In a modular arithmetic equation, how to find 'a' given a range?

Say I have an equation in the form

$$a\bmod b = c$$

I know $b$ and $c$ I'm given a range $(d,e)$ (where $d$ and $e$ are integers). How can I find all values of $a$ that satisfy the inequality $d \le a \le e$?

• Well, "a = c (mod b)" means $a = c + bn$ for some integer n. Now you just need to solve for n given your range.
– lulu
Commented Jul 27, 2015 at 0:11
• @lulu Right, my problem is finding an algorithm of some sort that will calculate that between a range
Commented Jul 27, 2015 at 0:17
• Well, first solve for $c+bn = d$ (probably not an integer). the least n that works is the least integer greater than or equal to that value. Similarly solving $c+bn= e$ gives you an upper bound. All the integers in between will work.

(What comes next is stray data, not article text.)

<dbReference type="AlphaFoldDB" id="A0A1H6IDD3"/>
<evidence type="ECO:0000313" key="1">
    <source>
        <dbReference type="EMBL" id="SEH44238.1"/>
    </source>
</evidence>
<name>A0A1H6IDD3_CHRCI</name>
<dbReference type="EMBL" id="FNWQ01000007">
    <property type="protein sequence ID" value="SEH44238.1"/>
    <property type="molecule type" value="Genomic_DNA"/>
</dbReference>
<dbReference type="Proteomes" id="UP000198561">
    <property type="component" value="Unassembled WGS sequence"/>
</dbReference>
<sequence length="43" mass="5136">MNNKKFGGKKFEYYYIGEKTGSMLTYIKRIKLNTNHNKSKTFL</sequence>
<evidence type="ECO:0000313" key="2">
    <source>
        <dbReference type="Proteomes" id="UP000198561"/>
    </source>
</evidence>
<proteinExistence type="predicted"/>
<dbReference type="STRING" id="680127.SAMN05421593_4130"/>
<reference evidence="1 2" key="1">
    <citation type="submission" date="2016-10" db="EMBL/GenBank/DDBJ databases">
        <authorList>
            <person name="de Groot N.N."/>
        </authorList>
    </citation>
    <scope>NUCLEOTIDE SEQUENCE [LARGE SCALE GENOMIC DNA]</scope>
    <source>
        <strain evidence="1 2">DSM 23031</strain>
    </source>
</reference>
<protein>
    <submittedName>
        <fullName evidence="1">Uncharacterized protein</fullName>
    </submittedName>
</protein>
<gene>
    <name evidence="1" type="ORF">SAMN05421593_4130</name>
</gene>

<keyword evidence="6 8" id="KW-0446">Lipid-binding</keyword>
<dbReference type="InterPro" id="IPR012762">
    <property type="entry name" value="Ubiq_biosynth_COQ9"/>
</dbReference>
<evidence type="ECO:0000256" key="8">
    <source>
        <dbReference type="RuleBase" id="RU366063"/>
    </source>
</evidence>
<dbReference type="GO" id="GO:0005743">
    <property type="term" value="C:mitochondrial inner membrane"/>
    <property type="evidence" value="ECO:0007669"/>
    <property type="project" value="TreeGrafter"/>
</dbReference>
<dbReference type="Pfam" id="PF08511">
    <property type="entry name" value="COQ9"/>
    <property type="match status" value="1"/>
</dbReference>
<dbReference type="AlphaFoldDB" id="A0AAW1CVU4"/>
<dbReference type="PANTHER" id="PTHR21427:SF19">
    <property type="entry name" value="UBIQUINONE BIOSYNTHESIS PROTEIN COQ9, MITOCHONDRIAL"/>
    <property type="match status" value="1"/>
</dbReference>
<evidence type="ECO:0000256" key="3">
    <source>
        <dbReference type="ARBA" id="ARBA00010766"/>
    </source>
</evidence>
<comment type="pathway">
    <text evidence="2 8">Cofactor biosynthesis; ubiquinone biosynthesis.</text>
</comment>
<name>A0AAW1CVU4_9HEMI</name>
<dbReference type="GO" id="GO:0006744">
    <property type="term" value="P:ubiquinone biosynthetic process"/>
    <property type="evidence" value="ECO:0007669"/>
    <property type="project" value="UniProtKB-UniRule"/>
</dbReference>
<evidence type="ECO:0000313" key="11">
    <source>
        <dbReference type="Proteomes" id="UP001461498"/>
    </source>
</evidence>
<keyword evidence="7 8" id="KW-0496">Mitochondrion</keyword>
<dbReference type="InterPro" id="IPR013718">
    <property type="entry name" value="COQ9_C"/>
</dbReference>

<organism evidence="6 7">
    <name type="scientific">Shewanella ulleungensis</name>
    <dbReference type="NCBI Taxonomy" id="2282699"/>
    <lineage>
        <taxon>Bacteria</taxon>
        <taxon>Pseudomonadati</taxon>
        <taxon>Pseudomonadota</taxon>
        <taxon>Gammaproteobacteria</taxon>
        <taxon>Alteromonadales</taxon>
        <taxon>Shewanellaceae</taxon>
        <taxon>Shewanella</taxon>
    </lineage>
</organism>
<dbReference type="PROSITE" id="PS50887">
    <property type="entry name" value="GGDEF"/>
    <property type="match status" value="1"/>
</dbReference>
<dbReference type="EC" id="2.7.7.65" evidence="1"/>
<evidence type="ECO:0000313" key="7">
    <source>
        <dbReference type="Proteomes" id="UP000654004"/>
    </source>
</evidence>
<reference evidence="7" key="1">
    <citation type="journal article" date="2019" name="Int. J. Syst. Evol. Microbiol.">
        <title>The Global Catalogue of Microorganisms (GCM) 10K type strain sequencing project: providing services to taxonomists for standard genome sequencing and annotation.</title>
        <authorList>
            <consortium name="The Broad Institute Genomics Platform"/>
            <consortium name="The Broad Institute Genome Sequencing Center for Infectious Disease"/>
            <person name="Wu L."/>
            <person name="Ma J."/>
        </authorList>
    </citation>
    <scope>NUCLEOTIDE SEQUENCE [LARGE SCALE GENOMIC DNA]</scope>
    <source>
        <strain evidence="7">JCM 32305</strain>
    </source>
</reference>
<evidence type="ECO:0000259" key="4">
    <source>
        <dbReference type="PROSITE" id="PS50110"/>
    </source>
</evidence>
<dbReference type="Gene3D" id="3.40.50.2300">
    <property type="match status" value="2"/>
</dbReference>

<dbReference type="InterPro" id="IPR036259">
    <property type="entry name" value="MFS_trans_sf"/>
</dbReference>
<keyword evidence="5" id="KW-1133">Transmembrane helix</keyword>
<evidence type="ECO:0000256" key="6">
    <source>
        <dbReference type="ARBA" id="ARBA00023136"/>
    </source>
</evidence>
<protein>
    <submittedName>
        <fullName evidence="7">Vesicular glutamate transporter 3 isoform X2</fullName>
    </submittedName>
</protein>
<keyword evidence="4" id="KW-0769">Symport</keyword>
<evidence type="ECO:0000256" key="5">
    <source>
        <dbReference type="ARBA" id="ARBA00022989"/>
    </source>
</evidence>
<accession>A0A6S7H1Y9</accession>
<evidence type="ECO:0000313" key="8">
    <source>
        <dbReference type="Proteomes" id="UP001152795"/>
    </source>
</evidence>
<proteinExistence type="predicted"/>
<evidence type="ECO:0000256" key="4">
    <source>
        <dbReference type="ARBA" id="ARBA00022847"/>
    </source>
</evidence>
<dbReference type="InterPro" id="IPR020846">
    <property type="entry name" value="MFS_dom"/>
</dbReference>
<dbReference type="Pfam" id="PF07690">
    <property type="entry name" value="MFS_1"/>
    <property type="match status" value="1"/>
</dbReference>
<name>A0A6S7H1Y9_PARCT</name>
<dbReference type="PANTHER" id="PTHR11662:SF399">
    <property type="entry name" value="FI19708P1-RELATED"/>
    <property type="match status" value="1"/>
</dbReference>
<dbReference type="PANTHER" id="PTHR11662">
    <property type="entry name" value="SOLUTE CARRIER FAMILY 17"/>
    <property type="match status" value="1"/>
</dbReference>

– lulu
Commented Jul 27, 2015 at 0:24

Find all multiples of $b$ that are between $d-c$ and $e-c$, and add $c$ to each of them.
The reason is that such an $a$ can be written $c+kb,\enspace k\in\mathbf Z$. Write the range inequalities: $$d\le c+kb\le e\iff d-c\le kb\le e-c.$$ Once you have all $kb$ that satisfie these conditions, by definition, $a= kb+c$.